We don't know what that method will do yet, or how it's gonna work, but that's a good name and we can always surround it with a try-catch block, just to be safe. In general, the main method should do very little work and have very little code. The other methods in the class should be responsible for all of the code and application logic. The main method is just supposed to boot-strap to launch the app. In this case, we can't really avoid processing command line arguments in the main method because this is the only place that command line arguments could be passed. But, once we have the arguments, we just tell the File Search app object to do whatever it needs to do.
In the table we saw earlier, we listed the application functionality and the variables that went with that functionality. Now we can outline some methods that will actually perform these functions. I made some arbitrary decisions about the names of the methods and the parameters each one will take. We can change those later if we need to. For now, let's just add this walkDirctory, searchFile, and addFileToZip method to the code. I'm not gonna do anything in these methods yet, but I'll at least do a system.out.printline so we can see that we actually encountered these methods and that everything is working the way we think it should.
From the walkDirectory method, we're gonna call searchfile and addFileToZip. So, I'll put the placeholders in for that. And now create searchfile and addFiletoZip. Since our project doesn't have the file object imported yet, we can add that automatically by placing the cursor just after the word, file, pressing Control + Space, and then letting Eclipse find out what the different file options are.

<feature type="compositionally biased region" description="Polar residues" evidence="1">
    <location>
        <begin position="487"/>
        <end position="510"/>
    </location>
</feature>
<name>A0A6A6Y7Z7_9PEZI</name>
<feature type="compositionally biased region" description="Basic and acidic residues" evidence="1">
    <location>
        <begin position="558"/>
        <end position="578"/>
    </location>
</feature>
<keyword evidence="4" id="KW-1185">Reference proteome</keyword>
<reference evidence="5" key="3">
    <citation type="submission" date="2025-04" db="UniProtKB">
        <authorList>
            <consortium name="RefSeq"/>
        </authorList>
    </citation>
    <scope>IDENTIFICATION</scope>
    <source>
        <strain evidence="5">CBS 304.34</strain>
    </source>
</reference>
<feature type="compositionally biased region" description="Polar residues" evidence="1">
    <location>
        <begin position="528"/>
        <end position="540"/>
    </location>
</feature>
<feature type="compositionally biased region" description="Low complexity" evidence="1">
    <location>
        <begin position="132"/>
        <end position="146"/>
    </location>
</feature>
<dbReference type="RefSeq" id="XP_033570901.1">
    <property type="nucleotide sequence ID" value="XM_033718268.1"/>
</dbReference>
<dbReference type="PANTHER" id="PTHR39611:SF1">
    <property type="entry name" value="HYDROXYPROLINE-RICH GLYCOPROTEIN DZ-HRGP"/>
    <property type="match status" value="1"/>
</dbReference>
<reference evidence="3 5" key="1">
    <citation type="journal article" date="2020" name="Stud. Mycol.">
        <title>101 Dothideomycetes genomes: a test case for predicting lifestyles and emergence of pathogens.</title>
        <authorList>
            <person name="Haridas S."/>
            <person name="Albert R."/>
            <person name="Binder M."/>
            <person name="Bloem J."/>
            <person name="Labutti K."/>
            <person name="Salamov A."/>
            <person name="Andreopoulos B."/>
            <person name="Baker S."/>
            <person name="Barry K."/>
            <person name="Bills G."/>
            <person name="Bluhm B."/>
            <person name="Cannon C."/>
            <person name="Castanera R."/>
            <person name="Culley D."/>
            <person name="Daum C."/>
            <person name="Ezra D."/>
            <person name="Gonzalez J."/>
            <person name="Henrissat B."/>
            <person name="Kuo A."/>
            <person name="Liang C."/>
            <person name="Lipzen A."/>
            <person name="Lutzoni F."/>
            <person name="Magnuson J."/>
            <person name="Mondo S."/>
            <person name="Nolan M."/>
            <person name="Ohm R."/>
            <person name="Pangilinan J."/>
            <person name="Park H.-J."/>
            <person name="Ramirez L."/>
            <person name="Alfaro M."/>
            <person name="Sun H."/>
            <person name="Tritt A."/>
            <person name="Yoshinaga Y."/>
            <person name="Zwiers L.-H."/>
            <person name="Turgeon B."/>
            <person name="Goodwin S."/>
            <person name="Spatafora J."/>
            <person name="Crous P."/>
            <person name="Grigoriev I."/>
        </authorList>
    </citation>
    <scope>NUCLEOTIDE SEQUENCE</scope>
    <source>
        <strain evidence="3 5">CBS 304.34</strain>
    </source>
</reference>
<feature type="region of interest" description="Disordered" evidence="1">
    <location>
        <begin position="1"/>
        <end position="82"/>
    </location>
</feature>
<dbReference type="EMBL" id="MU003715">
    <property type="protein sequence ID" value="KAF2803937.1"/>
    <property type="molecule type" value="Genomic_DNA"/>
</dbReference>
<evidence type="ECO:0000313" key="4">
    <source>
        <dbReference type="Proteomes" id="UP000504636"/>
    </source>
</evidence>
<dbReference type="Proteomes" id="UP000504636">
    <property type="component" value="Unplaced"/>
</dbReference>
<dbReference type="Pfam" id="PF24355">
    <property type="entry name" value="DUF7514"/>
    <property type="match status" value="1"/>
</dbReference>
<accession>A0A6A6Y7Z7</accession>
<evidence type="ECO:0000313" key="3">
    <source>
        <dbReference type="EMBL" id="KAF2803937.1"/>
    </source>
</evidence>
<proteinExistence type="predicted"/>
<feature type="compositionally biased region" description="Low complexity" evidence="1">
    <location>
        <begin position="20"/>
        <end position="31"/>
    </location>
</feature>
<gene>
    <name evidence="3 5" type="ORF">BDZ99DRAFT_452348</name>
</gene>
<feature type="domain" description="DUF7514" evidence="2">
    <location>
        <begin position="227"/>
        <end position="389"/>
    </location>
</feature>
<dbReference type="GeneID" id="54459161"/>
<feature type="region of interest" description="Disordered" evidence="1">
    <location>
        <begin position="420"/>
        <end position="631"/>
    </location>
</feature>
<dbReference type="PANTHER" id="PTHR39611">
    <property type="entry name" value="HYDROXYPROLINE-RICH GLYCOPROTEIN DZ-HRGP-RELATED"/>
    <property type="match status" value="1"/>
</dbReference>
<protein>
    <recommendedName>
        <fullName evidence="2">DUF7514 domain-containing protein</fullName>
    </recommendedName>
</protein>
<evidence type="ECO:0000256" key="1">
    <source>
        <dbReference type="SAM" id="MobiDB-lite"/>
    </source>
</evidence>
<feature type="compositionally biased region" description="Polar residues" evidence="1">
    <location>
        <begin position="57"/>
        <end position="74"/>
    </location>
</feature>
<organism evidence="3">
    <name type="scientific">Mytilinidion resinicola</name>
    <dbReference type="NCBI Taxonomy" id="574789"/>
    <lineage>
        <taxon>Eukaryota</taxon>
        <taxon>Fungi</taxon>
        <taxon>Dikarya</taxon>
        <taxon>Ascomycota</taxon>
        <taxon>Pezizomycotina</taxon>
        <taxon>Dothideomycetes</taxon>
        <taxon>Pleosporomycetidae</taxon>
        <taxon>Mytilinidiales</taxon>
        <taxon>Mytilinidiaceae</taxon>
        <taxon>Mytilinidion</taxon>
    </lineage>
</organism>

Here we can choose the first one, Java.iO.file and press enter. That will automatically import the file object into the project and all of our red x's go away. Okay, let's test the code. Make sure you save everything with either the File-Save menu or by pressing Control + S, for save. On a Mac, it's going to be Command + S. By default, Eclipse has auto-build on, so every time you save your Java files they automatically get recompiled and they're ready to use. If you turn this off somehow, just choose the menu option, Project Build Project to compile your code.
Now, you can right-click your Java file and Package Explorer on the left, and choose the menu option Run As Java Application. This opens a console window and shows you the result of running the app. In this case, the console window is minimized so it shows up as an extra window in front of the code. If you click the Restore icon at the top-right side of the title bar, the console window will show up below your code, by default. In this case, we just got the USAGE statement because there was zero arguments passed to the command line.
If we want to add some arguments, just like we did before to run the app, right-click the Java file and navigate to the Run As menu, just like we did before. But this time instead of running the app, choose the sub-menu option, Run Configurations. This displays a dialog of Run Configurations for the project with the one that you just created highlighted. Go to the Arguments tab, and type some text in the Program Arguments box. One, two, three. Then click Apply and Run.
This time the console displays the results of running your Java application with the arguments you just typed. Now that we have the skeleton of our application in place, and we know how to test and run it, in our next section we can start filling in the methods with working code.
- Creating a command-line application
- Building a graphical user interface
- Creating a Java API
- Parsing JSON data
- Refactoring and testing Java code